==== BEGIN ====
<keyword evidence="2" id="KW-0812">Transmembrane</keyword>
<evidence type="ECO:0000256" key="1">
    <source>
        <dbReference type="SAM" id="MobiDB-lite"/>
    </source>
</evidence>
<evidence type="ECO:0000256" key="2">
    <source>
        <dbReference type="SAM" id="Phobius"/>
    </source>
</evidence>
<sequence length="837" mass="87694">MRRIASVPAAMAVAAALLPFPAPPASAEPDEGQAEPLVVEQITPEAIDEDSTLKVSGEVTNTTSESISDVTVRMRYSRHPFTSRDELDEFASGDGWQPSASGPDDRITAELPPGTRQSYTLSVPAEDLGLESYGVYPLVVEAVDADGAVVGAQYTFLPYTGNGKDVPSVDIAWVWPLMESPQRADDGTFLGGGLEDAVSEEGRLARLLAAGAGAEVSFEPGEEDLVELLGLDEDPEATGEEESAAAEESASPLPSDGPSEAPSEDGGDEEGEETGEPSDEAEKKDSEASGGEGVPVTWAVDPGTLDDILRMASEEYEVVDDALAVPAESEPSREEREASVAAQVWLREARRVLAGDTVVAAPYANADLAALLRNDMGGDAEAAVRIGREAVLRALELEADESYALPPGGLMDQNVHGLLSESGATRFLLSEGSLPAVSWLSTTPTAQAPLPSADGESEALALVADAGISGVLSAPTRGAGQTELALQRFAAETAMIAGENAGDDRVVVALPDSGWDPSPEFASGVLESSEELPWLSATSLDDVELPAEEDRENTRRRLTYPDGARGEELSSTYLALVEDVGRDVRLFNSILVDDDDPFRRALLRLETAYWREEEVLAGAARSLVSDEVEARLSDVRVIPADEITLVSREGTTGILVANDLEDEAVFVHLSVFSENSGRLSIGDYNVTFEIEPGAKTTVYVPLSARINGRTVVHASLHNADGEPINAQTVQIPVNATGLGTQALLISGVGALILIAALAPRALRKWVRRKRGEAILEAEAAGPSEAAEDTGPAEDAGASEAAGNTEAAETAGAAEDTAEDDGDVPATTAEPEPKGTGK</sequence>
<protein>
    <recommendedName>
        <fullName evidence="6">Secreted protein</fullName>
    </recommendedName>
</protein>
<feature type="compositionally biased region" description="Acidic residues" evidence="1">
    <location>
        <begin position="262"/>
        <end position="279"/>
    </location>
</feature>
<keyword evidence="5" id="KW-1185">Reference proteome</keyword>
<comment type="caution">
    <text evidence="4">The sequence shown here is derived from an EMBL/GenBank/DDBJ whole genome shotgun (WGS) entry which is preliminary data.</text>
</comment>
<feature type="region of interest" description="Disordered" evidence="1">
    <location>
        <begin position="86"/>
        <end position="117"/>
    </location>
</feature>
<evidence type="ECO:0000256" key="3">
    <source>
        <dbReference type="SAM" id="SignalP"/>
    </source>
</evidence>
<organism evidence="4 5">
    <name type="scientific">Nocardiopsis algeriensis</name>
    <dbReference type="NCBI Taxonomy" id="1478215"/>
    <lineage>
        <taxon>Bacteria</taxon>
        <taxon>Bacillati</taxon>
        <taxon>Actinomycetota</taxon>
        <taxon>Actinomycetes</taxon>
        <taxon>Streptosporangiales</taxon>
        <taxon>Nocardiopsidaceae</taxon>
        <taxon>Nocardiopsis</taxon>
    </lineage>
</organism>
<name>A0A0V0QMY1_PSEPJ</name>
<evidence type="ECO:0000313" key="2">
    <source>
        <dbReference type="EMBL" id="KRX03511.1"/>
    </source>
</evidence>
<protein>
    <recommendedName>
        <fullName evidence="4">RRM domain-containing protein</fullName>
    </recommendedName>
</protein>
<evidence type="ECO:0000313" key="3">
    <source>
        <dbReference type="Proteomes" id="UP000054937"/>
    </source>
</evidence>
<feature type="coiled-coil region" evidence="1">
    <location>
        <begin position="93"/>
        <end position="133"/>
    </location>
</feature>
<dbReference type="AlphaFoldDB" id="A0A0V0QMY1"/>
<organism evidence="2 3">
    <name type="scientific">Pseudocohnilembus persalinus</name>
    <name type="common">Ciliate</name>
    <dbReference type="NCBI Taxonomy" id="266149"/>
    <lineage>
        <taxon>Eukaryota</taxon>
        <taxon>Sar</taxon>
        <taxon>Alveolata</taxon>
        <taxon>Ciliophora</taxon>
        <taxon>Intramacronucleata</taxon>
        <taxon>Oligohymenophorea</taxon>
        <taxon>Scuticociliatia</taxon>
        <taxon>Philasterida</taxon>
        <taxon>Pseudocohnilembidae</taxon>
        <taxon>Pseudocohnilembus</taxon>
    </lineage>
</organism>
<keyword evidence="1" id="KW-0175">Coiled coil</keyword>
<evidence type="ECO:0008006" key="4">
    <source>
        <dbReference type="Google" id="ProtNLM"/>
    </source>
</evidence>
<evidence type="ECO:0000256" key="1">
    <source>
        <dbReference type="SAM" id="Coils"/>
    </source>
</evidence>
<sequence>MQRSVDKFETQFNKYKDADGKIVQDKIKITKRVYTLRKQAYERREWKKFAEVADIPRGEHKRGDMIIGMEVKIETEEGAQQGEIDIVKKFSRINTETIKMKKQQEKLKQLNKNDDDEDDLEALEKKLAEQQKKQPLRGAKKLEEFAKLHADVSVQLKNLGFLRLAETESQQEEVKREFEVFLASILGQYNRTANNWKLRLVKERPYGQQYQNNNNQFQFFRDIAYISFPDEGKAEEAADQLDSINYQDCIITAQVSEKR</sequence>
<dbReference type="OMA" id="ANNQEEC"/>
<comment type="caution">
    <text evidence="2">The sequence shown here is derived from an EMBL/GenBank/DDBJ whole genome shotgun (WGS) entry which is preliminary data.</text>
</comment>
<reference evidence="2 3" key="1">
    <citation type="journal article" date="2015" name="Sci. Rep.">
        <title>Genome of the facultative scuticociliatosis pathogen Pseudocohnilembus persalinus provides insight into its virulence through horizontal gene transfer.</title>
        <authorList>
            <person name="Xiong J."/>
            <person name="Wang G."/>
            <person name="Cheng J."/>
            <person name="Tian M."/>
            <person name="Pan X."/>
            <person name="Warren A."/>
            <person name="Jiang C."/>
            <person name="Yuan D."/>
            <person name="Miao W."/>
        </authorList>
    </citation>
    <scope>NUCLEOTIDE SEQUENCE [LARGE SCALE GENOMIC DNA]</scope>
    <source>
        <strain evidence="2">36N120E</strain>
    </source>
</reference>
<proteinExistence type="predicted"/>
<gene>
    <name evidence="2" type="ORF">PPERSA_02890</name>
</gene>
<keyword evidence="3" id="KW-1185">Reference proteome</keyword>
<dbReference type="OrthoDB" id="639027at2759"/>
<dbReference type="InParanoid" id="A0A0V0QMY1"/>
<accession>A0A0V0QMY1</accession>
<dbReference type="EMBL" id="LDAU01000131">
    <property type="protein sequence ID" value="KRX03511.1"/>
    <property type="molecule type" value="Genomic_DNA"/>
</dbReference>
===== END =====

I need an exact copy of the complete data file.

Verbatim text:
<keyword evidence="2" id="KW-0812">Transmembrane</keyword>
<evidence type="ECO:0000256" key="1">
    <source>
        <dbReference type="SAM" id="MobiDB-lite"/>
    </source>
</evidence>
<evidence type="ECO:0000256" key="2">
    <source>
        <dbReference type="SAM" id="Phobius"/>
    </source>
</evidence>
<sequence length="837" mass="87694">MRRIASVPAAMAVAAALLPFPAPPASAEPDEGQAEPLVVEQITPEAIDEDSTLKVSGEVTNTTSESISDVTVRMRYSRHPFTSRDELDEFASGDGWQPSASGPDDRITAELPPGTRQSYTLSVPAEDLGLESYGVYPLVVEAVDADGAVVGAQYTFLPYTGNGKDVPSVDIAWVWPLMESPQRADDGTFLGGGLEDAVSEEGRLARLLAAGAGAEVSFEPGEEDLVELLGLDEDPEATGEEESAAAEESASPLPSDGPSEAPSEDGGDEEGEETGEPSDEAEKKDSEASGGEGVPVTWAVDPGTLDDILRMASEEYEVVDDALAVPAESEPSREEREASVAAQVWLREARRVLAGDTVVAAPYANADLAALLRNDMGGDAEAAVRIGREAVLRALELEADESYALPPGGLMDQNVHGLLSESGATRFLLSEGSLPAVSWLSTTPTAQAPLPSADGESEALALVADAGISGVLSAPTRGAGQTELALQRFAAETAMIAGENAGDDRVVVALPDSGWDPSPEFASGVLESSEELPWLSATSLDDVELPAEEDRENTRRRLTYPDGARGEELSSTYLALVEDVGRDVRLFNSILVDDDDPFRRALLRLETAYWREEEVLAGAARSLVSDEVEARLSDVRVIPADEITLVSREGTTGILVANDLEDEAVFVHLSVFSENSGRLSIGDYNVTFEIEPGAKTTVYVPLSARINGRTVVHASLHNADGEPINAQTVQIPVNATGLGTQALLISGVGALILIAALAPRALRKWVRRKRGEAILEAEAAGPSEAAEDTGPAEDAGASEAAGNTEAAETAGAAEDTAEDDGDVPATTAEPEPKGTGK</sequence>
<protein>
    <recommendedName>
        <fullName evidence="6">Secreted protein</fullName>
    </recommendedName>
</protein>
<feature type="compositionally biased region" description="Acidic residues" evidence="1">
    <location>
        <begin position="262"/>
        <end position="279"/>
    </location>
</feature>
<keyword evidence="5" id="KW-1185">Reference proteome</keyword>
<comment type="caution">
    <text evidence="4">The sequence shown here is derived from an EMBL/GenBank/DDBJ whole genome shotgun (WGS) entry which is preliminary data.</text>
</comment>
<feature type="region of interest" description="Disordered" evidence="1">
    <location>
        <begin position="86"/>
        <end position="117"/>
    </location>
</feature>
<evidence type="ECO:0000256" key="3">
    <source>
        <dbReference type="SAM" id="SignalP"/>
    </source>
</evidence>
<organism evidence="4 5">
    <name type="scientific">Nocardiopsis algeriensis</name>
    <dbReference type="NCBI Taxonomy" id="1478215"/>
    <lineage>
        <taxon>Bacteria</taxon>
        <taxon>Bacillati</taxon>
        <taxon>Actinomycetota</taxon>
        <taxon>Actinomycetes</taxon>
        <taxon>Streptosporangiales</taxon>
        <taxon>Nocardiopsidaceae</taxon>
        <taxon>Nocardiopsis</taxon>
    </lineage>
</organism>
<name>A0A0V0QMY1_PSEPJ</name>
<evidence type="ECO:0000313" key="2">
    <source>
        <dbReference type="EMBL" id="KRX03511.1"/>
    </source>
</evidence>
<protein>
    <recommendedName>
        <fullName evidence="4">RRM domain-containing protein</fullName>
    </recommendedName>
</protein>
<evidence type="ECO:0000313" key="3">
    <source>
        <dbReference type="Proteomes" id="UP000054937"/>
    </source>
</evidence>
<feature type="coiled-coil region" evidence="1">
    <location>
        <begin position="93"/>
        <end position="133"/>
    </location>
</feature>
<dbReference type="AlphaFoldDB" id="A0A0V0QMY1"/>
<organism evidence="2 3">
    <name type="scientific">Pseudocohnilembus persalinus</name>
    <name type="common">Ciliate</name>
    <dbReference type="NCBI Taxonomy" id="266149"/>
    <lineage>
        <taxon>Eukaryota</taxon>
        <taxon>Sar</taxon>
        <taxon>Alveolata</taxon>
        <taxon>Ciliophora</taxon>
        <taxon>Intramacronucleata</taxon>
        <taxon>Oligohymenophorea</taxon>
        <taxon>Scuticociliatia</taxon>
        <taxon>Philasterida</taxon>
        <taxon>Pseudocohnilembidae</taxon>
        <taxon>Pseudocohnilembus</taxon>
    </lineage>
</organism>
<keyword evidence="1" id="KW-0175">Coiled coil</keyword>
<evidence type="ECO:0008006" key="4">
    <source>
        <dbReference type="Google" id="ProtNLM"/>
    </source>
</evidence>
<evidence type="ECO:0000256" key="1">
    <source>
        <dbReference type="SAM" id="Coils"/>
    </source>
</evidence>
<sequence>MQRSVDKFETQFNKYKDADGKIVQDKIKITKRVYTLRKQAYERREWKKFAEVADIPRGEHKRGDMIIGMEVKIETEEGAQQGEIDIVKKFSRINTETIKMKKQQEKLKQLNKNDDDEDDLEALEKKLAEQQKKQPLRGAKKLEEFAKLHADVSVQLKNLGFLRLAETESQQEEVKREFEVFLASILGQYNRTANNWKLRLVKERPYGQQYQNNNNQFQFFRDIAYISFPDEGKAEEAADQLDSINYQDCIITAQVSEKR</sequence>
<dbReference type="OMA" id="ANNQEEC"/>
<comment type="caution">
    <text evidence="2">The sequence shown here is derived from an EMBL/GenBank/DDBJ whole genome shotgun (WGS) entry which is preliminary data.</text>
</comment>
<reference evidence="2 3" key="1">
    <citation type="journal article" date="2015" name="Sci. Rep.">
        <title>Genome of the facultative scuticociliatosis pathogen Pseudocohnilembus persalinus provides insight into its virulence through horizontal gene transfer.</title>
        <authorList>
            <person name="Xiong J."/>
            <person name="Wang G."/>
            <person name="Cheng J."/>
            <person name="Tian M."/>
            <person name="Pan X."/>
            <person name="Warren A."/>
            <person name="Jiang C."/>
            <person name="Yuan D."/>
            <person name="Miao W."/>
        </authorList>
    </citation>
    <scope>NUCLEOTIDE SEQUENCE [LARGE SCALE GENOMIC DNA]</scope>
    <source>
        <strain evidence="2">36N120E</strain>
    </source>
</reference>
<proteinExistence type="predicted"/>
<gene>
    <name evidence="2" type="ORF">PPERSA_02890</name>
</gene>
<keyword evidence="3" id="KW-1185">Reference proteome</keyword>
<dbReference type="OrthoDB" id="639027at2759"/>
<dbReference type="InParanoid" id="A0A0V0QMY1"/>
<accession>A0A0V0QMY1</accession>
<dbReference type="EMBL" id="LDAU01000131">
    <property type="protein sequence ID" value="KRX03511.1"/>
    <property type="molecule type" value="Genomic_DNA"/>
</dbReference>